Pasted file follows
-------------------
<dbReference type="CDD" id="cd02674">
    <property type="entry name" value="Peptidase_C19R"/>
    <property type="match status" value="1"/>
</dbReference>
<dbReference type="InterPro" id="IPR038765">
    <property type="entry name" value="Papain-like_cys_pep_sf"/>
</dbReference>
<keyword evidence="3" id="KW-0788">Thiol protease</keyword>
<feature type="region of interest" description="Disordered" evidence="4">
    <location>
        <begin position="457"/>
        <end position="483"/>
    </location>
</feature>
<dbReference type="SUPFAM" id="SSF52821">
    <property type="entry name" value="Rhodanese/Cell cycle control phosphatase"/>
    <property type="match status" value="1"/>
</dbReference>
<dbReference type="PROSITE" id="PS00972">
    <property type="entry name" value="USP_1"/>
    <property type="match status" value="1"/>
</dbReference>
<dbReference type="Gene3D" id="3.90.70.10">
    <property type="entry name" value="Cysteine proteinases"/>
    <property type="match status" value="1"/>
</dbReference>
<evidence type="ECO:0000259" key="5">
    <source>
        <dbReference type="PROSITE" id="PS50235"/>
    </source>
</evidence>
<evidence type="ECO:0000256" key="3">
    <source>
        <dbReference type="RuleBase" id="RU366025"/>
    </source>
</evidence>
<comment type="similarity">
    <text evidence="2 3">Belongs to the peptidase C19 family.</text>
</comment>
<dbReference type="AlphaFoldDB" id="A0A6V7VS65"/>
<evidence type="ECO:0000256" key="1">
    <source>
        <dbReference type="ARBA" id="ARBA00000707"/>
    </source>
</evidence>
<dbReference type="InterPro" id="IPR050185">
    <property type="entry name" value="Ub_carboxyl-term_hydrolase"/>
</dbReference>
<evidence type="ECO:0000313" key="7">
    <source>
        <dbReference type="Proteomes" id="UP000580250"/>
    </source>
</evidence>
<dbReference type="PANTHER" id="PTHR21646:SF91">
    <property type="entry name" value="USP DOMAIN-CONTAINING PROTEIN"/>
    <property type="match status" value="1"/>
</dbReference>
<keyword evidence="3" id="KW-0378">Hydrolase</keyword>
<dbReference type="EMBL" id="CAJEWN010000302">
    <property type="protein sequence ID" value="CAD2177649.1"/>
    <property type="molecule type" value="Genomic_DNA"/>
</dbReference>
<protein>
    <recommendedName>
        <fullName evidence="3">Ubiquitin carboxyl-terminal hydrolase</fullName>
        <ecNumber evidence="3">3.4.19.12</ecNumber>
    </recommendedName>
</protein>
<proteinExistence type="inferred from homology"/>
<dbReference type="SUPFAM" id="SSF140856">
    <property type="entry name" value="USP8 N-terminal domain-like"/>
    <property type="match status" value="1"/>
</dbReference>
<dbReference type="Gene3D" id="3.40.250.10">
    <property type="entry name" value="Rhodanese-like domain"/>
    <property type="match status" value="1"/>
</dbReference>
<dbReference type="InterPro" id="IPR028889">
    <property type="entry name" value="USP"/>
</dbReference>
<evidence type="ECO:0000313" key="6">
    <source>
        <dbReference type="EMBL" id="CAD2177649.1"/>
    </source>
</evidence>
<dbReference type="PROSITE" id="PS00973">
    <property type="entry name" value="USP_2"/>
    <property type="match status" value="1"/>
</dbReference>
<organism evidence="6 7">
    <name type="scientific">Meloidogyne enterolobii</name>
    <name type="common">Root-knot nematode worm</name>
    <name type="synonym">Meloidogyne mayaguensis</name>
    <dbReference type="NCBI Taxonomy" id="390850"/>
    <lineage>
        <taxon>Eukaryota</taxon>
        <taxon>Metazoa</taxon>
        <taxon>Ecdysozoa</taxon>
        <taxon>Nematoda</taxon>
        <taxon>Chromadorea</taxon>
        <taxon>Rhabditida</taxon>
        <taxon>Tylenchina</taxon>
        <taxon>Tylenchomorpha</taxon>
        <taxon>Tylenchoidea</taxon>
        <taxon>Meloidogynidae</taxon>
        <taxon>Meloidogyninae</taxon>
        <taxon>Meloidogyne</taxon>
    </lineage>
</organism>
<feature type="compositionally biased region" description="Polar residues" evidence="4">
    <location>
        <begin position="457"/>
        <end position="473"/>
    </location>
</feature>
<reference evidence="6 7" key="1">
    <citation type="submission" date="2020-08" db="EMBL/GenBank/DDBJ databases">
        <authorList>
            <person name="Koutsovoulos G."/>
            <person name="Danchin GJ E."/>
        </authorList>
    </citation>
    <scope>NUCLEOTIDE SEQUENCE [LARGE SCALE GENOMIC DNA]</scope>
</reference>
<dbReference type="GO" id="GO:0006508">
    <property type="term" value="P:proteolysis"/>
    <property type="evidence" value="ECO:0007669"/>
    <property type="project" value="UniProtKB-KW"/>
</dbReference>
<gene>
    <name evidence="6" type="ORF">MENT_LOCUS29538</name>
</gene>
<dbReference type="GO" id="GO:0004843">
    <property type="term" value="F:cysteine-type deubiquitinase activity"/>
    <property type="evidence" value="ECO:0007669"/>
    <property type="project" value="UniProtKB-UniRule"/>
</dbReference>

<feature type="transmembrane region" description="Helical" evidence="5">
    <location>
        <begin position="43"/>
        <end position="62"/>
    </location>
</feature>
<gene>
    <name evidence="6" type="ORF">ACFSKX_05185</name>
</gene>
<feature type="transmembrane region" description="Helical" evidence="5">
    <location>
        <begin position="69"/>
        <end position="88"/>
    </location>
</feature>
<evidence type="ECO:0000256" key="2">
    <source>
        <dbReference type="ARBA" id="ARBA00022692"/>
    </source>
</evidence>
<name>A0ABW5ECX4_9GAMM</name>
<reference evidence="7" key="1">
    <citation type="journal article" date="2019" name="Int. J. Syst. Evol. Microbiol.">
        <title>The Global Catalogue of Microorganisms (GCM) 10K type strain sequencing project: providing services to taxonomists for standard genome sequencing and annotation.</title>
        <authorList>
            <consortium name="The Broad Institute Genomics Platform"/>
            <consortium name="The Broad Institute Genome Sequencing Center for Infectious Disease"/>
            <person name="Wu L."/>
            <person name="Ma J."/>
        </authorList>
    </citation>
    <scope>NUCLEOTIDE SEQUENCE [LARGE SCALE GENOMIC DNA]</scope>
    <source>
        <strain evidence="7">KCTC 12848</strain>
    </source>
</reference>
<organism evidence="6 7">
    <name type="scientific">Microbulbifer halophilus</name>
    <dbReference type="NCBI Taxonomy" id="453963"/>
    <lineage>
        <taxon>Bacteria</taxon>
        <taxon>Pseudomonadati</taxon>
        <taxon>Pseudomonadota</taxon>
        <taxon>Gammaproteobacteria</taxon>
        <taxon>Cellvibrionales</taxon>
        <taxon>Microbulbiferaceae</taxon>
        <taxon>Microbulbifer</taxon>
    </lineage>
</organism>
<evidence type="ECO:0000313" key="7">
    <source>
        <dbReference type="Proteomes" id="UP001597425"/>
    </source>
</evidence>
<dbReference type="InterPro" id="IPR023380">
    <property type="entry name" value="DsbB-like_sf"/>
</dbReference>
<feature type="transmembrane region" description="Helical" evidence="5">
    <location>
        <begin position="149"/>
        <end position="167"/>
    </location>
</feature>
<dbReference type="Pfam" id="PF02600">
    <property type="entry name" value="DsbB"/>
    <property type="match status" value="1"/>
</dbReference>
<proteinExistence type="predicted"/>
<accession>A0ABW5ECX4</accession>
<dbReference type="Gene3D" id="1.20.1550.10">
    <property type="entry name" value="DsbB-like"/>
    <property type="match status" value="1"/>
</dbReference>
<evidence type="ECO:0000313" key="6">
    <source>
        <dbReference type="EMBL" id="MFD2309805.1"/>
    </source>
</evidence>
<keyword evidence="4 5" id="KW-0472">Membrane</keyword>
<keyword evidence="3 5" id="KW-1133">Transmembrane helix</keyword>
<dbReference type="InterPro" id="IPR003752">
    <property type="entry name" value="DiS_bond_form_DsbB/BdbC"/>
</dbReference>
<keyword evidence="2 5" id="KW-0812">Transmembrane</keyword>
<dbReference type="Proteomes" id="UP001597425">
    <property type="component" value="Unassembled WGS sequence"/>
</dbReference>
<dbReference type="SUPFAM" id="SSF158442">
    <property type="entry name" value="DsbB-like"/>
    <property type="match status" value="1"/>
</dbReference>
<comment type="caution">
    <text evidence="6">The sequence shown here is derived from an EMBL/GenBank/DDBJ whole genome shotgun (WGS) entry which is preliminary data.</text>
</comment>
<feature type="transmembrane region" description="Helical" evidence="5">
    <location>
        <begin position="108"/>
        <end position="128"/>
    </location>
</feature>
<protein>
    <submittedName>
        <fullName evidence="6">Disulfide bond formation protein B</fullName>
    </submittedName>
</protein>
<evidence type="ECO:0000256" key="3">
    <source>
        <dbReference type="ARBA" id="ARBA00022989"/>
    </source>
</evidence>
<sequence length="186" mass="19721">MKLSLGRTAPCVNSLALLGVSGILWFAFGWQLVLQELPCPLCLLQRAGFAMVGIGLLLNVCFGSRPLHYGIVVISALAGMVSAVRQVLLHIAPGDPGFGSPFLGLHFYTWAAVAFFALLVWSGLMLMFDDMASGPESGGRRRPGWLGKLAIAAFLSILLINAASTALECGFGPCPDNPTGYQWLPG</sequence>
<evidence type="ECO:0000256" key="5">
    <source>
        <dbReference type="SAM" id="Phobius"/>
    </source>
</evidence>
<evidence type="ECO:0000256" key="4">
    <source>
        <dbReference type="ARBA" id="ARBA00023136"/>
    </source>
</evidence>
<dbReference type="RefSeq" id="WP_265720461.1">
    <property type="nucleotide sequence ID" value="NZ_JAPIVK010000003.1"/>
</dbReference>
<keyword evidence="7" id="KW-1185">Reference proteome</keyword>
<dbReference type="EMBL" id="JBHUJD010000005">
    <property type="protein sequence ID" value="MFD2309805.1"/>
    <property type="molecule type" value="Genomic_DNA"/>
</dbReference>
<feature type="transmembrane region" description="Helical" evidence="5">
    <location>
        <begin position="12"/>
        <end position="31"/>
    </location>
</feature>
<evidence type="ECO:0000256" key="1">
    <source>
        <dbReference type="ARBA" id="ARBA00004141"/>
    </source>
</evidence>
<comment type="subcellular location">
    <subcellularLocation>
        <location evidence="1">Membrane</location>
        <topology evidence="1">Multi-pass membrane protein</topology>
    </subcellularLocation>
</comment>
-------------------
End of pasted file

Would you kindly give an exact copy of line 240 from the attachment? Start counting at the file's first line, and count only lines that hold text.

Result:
        <fullName evidence="6">Disulfide bond formation protein B</fullName>